Many in the snobby writing community pooh-pooh it as frivolous and don’t consider it real storytelling, and I might be shunned for this in the future… Sigh… I’ve got to take a deep breath and say it… I think some of the best new stories I have experienced in the last few years have been in video games.
See, for me as a lover of stories, it was never about the medium someone is writing in (plays, books, movies, radio, etc.), but the story being told. So I really have a problem comparing the mediums like some do. I don’t, per se, think novels are better than movies all of the time. There are adaptations of books for the silver screen that I think are better than the book (Obviously, The Shawshank Redemption is an easy example).
Of course, I must admit, there is nothing as bad as a bad movie. They can reach levels nothing else can.
Anyway, I don’t want you to think of this as a blanket pat on the back of video game stories. So let me paint my perspective better by introducing you to the 12-year old version of me.
This is Scott at 12 and there is nothing he likes more than reading a good book. I read so much that my mother would, now and then, kick me out of the house to go play with friends because all I wanted to do was lay on the couch and read… Of course, it must be noted that typically I would sneak the book out under my shirt and head to our local park and finish there.
When I am reading a good story, I can forget to eat and sleep.
When I am reading a good story, I lose time.
When I am reading a good story, I can forget my name.
What I loved about stories was (and still is) a good hero’s journey. I, of course, had no idea who Joseph Campbell was yet, but that concept (or awareness) by him was exactly what I was latching on to. There was the hero (or heroine) starting out new, fresh, learning about how they are special and then going on a great adventure. I think I read Tolkien each summer up until I was 18 because of this. And since i was on the cusp of my own life and becoming an adult I could relate to the hero’s journey in a major way, wondering what I was going to become or do.
That pure escapism in a story escaped me as I entered my teens (I began analyzing things too much is my guess), but returned, strangely, when I was 25…. and that was thanks to a video game.
Ok, so there I was at 25 and I had just gotten out of a relationship with a semi-crazy person (I won’t mention names but she was emotionally distant with identity and father issues, and she would use religion to compensate for those problems… Did I mention I grew in West Michigan? ). I was also preparing a major life change with a move to Los Angeles. I was about to start a new life, but at the time I was living at home, saving money and counting down the days until I packed my car and went. I needed an escape to pass the time and someone recommended Final Fantasy VIII.
I had heard of the Final Fantasy games and made jokes like many did of how many finals can a series really have. Final Fantasy VII was major news in the gaming community a few years back for it use of story in the game, but I had never played it. So I was not prepared at all for the journey in Final Fantasy VIII.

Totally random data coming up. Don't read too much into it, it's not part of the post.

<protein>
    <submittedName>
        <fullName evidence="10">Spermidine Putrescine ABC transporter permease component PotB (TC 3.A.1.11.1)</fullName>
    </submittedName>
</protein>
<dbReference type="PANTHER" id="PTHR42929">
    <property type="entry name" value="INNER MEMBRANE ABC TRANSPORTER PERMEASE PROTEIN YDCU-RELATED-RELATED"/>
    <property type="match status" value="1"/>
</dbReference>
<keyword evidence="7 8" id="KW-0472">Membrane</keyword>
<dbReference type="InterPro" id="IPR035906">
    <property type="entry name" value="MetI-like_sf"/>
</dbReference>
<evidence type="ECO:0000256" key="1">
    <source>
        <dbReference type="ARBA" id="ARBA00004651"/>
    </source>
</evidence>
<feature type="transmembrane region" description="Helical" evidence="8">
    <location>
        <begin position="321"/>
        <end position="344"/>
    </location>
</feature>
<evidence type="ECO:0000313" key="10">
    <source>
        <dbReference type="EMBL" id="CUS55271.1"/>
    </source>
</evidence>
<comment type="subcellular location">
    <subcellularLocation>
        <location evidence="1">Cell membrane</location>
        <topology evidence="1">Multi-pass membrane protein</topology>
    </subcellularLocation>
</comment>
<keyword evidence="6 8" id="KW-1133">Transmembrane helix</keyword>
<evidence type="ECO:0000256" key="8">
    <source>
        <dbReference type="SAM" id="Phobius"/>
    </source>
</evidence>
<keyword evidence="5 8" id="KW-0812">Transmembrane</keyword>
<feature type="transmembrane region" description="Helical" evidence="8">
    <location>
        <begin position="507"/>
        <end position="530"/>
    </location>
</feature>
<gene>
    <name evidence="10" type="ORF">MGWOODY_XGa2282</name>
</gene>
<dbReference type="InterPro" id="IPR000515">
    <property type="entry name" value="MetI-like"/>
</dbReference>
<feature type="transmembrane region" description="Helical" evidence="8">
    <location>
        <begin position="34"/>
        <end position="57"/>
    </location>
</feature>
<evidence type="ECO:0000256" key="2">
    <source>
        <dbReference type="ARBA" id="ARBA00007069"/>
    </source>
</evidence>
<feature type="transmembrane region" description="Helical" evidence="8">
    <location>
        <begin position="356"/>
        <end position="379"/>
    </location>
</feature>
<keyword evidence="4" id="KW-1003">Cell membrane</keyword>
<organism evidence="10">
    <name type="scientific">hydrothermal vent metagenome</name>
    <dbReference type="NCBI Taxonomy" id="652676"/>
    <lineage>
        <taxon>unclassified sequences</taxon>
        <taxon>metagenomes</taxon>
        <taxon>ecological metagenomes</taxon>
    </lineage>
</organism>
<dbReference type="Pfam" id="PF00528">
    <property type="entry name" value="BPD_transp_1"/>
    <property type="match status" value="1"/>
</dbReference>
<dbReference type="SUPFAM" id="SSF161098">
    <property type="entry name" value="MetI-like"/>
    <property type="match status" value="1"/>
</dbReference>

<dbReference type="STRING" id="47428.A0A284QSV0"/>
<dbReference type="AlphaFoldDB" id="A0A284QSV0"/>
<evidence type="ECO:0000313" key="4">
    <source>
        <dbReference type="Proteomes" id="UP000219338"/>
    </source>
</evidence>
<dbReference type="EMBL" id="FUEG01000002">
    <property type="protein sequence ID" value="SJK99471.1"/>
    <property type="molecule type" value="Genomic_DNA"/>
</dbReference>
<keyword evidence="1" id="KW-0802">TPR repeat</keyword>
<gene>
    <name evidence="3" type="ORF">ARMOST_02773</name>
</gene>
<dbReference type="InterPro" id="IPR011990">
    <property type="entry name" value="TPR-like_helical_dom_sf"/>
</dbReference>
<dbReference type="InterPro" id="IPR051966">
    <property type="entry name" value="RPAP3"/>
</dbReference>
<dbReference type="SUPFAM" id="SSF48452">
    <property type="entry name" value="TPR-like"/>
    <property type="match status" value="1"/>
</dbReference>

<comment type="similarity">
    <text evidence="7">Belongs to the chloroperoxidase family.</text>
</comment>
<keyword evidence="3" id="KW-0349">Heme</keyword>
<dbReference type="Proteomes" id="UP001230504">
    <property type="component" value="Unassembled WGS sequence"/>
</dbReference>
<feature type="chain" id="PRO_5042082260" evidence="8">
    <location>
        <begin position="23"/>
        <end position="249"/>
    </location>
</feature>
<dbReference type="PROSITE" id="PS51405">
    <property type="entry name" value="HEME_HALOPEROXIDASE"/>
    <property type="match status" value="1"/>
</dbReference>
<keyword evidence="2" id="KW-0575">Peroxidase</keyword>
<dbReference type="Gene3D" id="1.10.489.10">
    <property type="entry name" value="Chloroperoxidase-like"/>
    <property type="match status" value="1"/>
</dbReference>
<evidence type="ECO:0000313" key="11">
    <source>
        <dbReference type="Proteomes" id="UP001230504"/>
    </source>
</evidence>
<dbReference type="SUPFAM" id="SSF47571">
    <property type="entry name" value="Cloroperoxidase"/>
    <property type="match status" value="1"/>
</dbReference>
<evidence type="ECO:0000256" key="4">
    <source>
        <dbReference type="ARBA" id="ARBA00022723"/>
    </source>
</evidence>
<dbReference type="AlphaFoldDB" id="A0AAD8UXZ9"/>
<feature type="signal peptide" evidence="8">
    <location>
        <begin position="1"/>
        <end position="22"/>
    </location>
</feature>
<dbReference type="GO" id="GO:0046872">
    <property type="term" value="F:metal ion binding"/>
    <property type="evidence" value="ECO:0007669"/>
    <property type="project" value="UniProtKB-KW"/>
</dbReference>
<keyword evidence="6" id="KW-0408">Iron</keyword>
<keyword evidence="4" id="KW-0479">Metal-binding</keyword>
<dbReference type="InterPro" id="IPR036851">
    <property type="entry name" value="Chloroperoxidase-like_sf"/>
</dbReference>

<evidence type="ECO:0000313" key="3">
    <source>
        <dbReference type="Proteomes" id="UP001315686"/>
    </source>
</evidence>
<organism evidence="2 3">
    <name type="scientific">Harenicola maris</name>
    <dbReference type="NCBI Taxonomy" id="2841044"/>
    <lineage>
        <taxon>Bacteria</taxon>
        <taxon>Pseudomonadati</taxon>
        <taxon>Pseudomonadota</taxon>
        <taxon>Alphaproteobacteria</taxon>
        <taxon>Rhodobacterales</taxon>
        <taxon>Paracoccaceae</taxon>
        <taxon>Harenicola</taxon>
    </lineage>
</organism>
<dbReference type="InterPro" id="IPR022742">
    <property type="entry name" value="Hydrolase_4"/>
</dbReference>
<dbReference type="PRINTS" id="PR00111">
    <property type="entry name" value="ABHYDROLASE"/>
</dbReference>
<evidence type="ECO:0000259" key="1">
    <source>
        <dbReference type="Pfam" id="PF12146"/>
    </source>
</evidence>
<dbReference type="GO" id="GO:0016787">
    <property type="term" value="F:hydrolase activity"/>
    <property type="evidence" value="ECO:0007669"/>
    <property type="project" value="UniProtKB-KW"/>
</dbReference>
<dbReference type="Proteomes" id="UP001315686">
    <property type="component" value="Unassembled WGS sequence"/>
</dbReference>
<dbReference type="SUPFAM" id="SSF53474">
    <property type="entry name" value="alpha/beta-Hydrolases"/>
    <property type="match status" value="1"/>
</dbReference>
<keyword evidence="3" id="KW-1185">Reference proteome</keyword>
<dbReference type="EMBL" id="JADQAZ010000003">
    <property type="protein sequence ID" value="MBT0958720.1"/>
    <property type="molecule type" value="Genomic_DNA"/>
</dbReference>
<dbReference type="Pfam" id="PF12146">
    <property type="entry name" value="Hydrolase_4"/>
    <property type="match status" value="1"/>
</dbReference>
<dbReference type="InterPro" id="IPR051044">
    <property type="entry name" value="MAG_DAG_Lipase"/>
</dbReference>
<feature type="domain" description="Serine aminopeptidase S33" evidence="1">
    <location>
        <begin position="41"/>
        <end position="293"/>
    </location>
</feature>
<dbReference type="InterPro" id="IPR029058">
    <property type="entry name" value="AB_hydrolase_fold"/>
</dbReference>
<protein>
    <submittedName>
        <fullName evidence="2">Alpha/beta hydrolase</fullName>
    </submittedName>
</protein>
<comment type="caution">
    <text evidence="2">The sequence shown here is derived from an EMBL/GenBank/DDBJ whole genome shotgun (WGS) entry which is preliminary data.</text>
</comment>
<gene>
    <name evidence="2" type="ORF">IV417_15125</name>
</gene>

That game opened up to me the possibility of how powerful this new medium can be for storytelling. In the game you follow the growth of Squall, a young mercenary as he finds his destiny as a hero and the story reeked of Joseph Campbell twists and steps. I was completely immersed in the world that they created and the characters began to feel like friends. I was immediately reminded of reading The Lord of the Rings for the first time and wondering if I closed my eyes just right and wished if I could become Pippin (I was 8 at the time so don’t judge me too much). It all felt that real to me.
A good video game story can capture an attention more than any other medium, because, honestly, the characters you care about need you as much as you need them.
Their story won’t end without you. I can walk away from a movie or book, but in a video game the characters wait… and will wait until your return. It may sound spooky, but it is true and there something magicial about that.
Now granted, Final Fantasy has had some hits and misses since then. I found Final Fantasy IX lame, X was amazing (They freaking killed the hero!), but XII and XIII had great worlds but the stories needed a little more work. Don’t get me started on Final Fantasy X-2 either, that was just painfully bad after the brillance of X (It is like comparing The Empire Strikes Back to The Phantom Menance).
But the fact is the potential is there, the potential is there in all video games. I just finished Batman: Arkham City and it was easily one of the best I have ever played. I’m not that big a comic fan, but the story and characters… well, it was genius, and like a good book I was sad when I finished the game yesterday.
All writers need to take video games seriously and consider what potential the medium has for storytelling. Personally, I find the world of this medium to be filled with possibility. The grass is green, the sky is blue, there are few others around; its a bright new world filled with chances and adventures to experience.
And if anyone from Square Ennix is reading this, I would drop everything to write the script for one of your games. Just give me a time and place.
Could the place be on the planet Spira?
If you liked reading my article, why not check out some of my published books? I’ve had three novels published in the last few years, the new A Jane Austen Daydream, Maximilian Standforth and the Case of the Dangerous Dare, My Problem With Doors and Megan. You can find them via my amazon.com author page here, or Doors and Megan as an eBook on Google eBooks here. Thanks for reading!